Adult learner organizational benchmarks

Adult learner organizational benchmarks

Inform your growth strategy with data and resources from EAB's Organizational Benchmarking Initiative

Use the industry-wide data and resources below to inform your graduate, online, and adult degree completer growth strategy.

Data shown on this page is drawn from EAB’s Organizational Benchmarking Survey. The survey collects over 80 different data points from nearly 300 institutions on academic governance, portfolio composition, and revenue outcomes for professional, continuing, and online education divisions.

Organizational model

Survey question: Do you consider your division to be primarily an independent academic unit offering its own programs or a shared service center supporting programs owned by other academic units?

Key considerations

While about 60% of units operate as a shared service center, 40% are independent academic units. For units using the shared service center model, lack of stakeholder knowledge and buy-in can sometimes impede decision-making and change.

Online degrees

Survey question: Do you have the authority to confer graduate or undergraduate degrees online?

Key considerations

Only a small proportion of units have the ability to launch and confer online degrees. To build support around online degree conferral, adult education leaders often need to educate stakeholders on campus about the need for flexible program options.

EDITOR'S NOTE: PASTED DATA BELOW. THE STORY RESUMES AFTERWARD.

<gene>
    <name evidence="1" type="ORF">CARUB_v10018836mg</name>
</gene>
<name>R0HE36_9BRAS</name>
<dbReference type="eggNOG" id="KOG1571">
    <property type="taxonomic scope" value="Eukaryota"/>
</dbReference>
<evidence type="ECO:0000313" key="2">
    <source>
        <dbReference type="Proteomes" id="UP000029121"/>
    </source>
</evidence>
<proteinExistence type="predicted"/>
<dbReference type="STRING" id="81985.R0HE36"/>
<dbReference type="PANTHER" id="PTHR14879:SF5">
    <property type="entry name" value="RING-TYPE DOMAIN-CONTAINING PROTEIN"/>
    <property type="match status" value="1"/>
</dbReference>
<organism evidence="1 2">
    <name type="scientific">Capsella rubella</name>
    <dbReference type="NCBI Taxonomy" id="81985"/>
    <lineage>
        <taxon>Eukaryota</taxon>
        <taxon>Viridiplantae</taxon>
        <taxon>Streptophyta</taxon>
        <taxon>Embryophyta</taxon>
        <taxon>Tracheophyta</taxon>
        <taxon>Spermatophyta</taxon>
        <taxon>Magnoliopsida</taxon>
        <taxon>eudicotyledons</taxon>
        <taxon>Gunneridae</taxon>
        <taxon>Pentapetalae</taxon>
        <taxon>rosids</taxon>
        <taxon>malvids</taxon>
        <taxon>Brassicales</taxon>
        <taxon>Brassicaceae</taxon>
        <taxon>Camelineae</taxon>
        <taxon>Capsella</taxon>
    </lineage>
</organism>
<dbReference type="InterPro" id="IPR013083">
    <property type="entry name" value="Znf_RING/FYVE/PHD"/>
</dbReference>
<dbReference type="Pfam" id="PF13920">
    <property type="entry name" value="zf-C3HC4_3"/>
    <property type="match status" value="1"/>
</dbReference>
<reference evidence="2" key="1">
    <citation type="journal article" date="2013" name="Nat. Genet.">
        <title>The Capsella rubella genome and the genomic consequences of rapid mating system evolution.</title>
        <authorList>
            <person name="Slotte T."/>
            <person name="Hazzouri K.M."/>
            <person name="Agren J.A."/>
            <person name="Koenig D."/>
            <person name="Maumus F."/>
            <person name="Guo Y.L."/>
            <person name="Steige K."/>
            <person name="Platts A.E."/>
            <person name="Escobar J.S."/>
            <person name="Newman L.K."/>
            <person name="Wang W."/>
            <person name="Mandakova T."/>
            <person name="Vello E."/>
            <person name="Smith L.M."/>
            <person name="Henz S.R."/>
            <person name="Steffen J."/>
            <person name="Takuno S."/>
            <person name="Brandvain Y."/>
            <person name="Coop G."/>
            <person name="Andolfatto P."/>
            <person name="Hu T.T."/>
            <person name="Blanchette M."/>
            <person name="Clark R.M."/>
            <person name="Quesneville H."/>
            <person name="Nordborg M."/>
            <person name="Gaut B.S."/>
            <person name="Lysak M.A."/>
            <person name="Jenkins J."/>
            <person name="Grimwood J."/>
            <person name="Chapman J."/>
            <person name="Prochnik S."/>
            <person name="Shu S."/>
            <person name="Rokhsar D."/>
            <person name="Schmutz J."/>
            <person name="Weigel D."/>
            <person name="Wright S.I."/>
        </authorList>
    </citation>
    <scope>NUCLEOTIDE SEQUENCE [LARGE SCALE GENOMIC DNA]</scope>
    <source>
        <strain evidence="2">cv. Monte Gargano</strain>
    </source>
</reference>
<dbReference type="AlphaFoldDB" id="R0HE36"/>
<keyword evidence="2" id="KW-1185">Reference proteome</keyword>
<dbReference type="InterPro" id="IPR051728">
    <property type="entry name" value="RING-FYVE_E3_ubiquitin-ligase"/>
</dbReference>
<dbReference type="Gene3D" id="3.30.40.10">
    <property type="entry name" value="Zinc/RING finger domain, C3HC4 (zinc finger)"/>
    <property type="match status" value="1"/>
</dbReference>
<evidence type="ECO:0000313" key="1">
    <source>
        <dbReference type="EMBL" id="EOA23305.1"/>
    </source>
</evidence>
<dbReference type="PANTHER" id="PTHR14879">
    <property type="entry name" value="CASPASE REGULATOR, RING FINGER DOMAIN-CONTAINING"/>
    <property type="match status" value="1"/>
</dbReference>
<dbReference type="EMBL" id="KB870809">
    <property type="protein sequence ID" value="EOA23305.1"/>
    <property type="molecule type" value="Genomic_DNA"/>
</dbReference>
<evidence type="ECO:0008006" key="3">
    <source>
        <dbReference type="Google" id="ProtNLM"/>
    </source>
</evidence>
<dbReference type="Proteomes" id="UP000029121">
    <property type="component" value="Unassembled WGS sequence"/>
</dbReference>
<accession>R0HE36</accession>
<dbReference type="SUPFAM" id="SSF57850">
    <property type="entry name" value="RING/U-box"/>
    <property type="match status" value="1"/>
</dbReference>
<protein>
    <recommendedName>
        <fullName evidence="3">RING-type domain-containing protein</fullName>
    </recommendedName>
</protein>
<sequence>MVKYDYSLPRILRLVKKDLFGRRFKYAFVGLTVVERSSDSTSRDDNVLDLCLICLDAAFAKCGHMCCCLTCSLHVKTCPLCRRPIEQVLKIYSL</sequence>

Revenue growth

Survey question: How much revenue growth has your division experienced in the past five years?

Key considerations

Growth rates vary significantly across professional and adult education units, indicating that in today’s maturing adult learner market, campus leaders must closely align their program and portfolio design with their institution’s specific market and with the preferences of today’s students.

Marketing and recruitment

Survey question: Does your division maintain its own marketing and recruiting support function?

Key considerations

EAB research suggests that up to 70% of graduate prospects are stealth applicants, indicating that reaching and recruiting adult learners requires a sophisticated approach to marketing. However, many institutions lack the resources to build the required staff expertise in marketing and analytics.  

Growth strategy

Survey question: What is your primary strategy for enrollment growth?

Key considerations

A majority of professional, adult, and online units prioritize the growth of their fully-online programs. Fewer units focus attention on expanding their physical presence, either through satellite presences or new full-service campuses. In light of the COVID-19 pandemic, we expect institutions to continue to highly prioritize online growth, meaning effective program design will become more critical.

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